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Written by Kyla Salisbury, Published on October 16, 2018

Stress is a physical or psychological factor that causes tension in the body. Anxiety is emotions or behaviors produced by perceived threat. Both are all too common symptoms of this fast paced, high expectation society in which we live. Common universal stressors in the United States today include money, family, work, health, traffic . . . the list goes on. Anxiety can be an intermittent feeling of nervousness or worry, or it can be a diagnosable disorder defined by a state of excessive uneasiness and/or apprehension. Historically, stress and anxiety were protective responses to promote survival. Too much stress and anxiety can actually have a negative impact on our health and bodies.

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Topics:anxietyClinicalmindfulnesspatient educationpatientsquality of life

Written by Brittany Ferri, MS, OTR/L, CCTP, CLT, Published on September 18, 2018

Day after day, I look forward to meeting one particular OT patient, who consistently gives me words of wisdom in such a way that I always smile and laugh. Being so quick-witted in spite of her circumstances is a fantastic quality of hers and it shows in her entire demeanor. One day, it made me think — I am constantly receiving good pieces of advice and hearing wonderful things from many of my patients, but why should I be the only one who benefits from them? It made me want to share the advice I’ve received with other therapists who may be in need of it.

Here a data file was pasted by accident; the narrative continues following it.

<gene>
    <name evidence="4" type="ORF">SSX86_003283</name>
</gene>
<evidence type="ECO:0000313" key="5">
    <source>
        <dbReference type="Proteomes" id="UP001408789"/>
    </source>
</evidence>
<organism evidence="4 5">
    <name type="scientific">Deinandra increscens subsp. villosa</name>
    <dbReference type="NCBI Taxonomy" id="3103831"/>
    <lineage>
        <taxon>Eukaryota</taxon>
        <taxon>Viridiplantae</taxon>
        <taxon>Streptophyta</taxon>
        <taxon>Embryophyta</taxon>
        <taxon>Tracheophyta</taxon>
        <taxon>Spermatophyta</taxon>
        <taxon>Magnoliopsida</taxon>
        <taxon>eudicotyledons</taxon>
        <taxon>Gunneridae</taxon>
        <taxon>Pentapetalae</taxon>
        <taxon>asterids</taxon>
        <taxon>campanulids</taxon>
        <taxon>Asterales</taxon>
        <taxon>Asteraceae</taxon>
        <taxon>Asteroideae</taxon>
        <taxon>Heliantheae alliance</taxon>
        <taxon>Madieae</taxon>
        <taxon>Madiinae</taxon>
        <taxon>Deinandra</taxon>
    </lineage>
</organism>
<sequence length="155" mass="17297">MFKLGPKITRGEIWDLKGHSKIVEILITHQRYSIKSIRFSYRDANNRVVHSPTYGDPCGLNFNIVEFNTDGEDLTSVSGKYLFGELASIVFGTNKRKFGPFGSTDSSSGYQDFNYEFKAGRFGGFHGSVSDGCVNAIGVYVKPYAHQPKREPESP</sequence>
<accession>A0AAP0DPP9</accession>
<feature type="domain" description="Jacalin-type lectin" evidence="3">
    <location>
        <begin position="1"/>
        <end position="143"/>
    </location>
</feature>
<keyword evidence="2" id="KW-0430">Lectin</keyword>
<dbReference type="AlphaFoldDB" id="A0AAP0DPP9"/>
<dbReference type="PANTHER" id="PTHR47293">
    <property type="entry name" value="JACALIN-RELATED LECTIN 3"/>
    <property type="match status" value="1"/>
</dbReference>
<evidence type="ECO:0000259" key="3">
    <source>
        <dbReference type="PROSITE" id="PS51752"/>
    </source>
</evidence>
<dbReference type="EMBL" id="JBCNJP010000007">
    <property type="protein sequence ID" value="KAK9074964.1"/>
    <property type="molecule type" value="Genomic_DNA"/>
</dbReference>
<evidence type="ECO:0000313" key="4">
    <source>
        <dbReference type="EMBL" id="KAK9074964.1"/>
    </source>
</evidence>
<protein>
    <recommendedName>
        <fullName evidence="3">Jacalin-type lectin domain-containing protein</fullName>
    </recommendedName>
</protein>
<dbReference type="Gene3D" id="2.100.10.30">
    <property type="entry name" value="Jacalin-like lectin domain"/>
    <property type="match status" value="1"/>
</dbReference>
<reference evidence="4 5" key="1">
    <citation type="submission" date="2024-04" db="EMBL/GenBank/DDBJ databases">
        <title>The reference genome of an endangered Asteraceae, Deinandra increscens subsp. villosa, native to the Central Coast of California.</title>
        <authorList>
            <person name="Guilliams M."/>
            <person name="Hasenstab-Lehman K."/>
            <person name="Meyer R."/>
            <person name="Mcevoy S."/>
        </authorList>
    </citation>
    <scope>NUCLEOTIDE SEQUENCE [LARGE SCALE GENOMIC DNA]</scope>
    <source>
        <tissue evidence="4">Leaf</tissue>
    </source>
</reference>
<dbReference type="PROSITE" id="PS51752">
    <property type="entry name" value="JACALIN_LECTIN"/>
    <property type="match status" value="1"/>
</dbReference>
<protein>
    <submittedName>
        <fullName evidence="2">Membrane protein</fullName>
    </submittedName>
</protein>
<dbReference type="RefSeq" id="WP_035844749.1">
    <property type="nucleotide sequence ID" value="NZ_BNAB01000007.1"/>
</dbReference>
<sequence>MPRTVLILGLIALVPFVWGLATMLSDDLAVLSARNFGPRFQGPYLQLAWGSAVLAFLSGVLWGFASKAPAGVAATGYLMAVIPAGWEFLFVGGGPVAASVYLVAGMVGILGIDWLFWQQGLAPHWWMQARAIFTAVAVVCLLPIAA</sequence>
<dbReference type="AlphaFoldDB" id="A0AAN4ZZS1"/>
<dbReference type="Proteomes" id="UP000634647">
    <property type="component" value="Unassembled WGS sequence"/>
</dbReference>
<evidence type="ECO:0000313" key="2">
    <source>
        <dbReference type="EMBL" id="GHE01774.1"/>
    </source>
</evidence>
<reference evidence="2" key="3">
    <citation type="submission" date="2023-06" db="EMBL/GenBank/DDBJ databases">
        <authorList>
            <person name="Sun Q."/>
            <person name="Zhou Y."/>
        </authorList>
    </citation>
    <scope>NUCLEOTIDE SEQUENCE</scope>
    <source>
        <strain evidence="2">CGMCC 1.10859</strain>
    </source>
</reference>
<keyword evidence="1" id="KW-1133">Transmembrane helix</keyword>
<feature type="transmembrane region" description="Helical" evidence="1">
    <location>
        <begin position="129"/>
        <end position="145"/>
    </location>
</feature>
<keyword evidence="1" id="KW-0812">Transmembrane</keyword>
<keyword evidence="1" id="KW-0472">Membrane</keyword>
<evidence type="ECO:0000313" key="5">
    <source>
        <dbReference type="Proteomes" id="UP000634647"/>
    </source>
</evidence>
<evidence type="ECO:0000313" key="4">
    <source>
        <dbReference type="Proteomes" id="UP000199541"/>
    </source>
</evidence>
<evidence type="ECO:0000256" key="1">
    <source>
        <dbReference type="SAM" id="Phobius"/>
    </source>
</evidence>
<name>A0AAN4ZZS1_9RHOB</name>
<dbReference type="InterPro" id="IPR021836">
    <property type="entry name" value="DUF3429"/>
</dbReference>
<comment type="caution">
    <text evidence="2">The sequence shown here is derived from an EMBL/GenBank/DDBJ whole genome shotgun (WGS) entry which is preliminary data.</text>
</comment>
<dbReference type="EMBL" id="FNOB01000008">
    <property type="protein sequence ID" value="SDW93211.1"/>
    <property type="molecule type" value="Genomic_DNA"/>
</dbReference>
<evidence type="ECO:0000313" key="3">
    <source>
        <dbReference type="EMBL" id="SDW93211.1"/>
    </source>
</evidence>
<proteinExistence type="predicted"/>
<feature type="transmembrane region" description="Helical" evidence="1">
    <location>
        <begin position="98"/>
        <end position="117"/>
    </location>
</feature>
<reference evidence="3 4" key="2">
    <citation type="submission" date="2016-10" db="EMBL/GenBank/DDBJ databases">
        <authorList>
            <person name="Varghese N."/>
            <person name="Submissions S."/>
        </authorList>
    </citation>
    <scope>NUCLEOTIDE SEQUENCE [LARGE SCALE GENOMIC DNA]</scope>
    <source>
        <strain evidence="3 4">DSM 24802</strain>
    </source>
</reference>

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Topics:Clinicalcommunicationpatient educationpatientstips for new grads

Written by Aisling Murphy, Published on June 5, 2018

Communicating with parents in pediatric settings can be a stressful part of the collaborative therapy process, especially for new grads. Here, I'll cover some practical strategies to enable effective communication between the OT and the parent.

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Topics:Careerscommunicationfamilyparentspatient educationpediatric occupational therapy

Written by Kyla Salisbury, Published on May 8, 2018

In the therapy clinic, Multiple Sclerosis (MS) can be a challenging and difficult chronic disease with a wide range of variable symptoms to treat. Within American Occupational Therapy Association’s Practice Framework, MS can impact several occupations including activities of daily living, instrumental activities of daily living, work, leisure, sleep, and social participation depending on impairments.

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Topics:Clinicalearly interventionmultiple sclerosispatient educationquality of life

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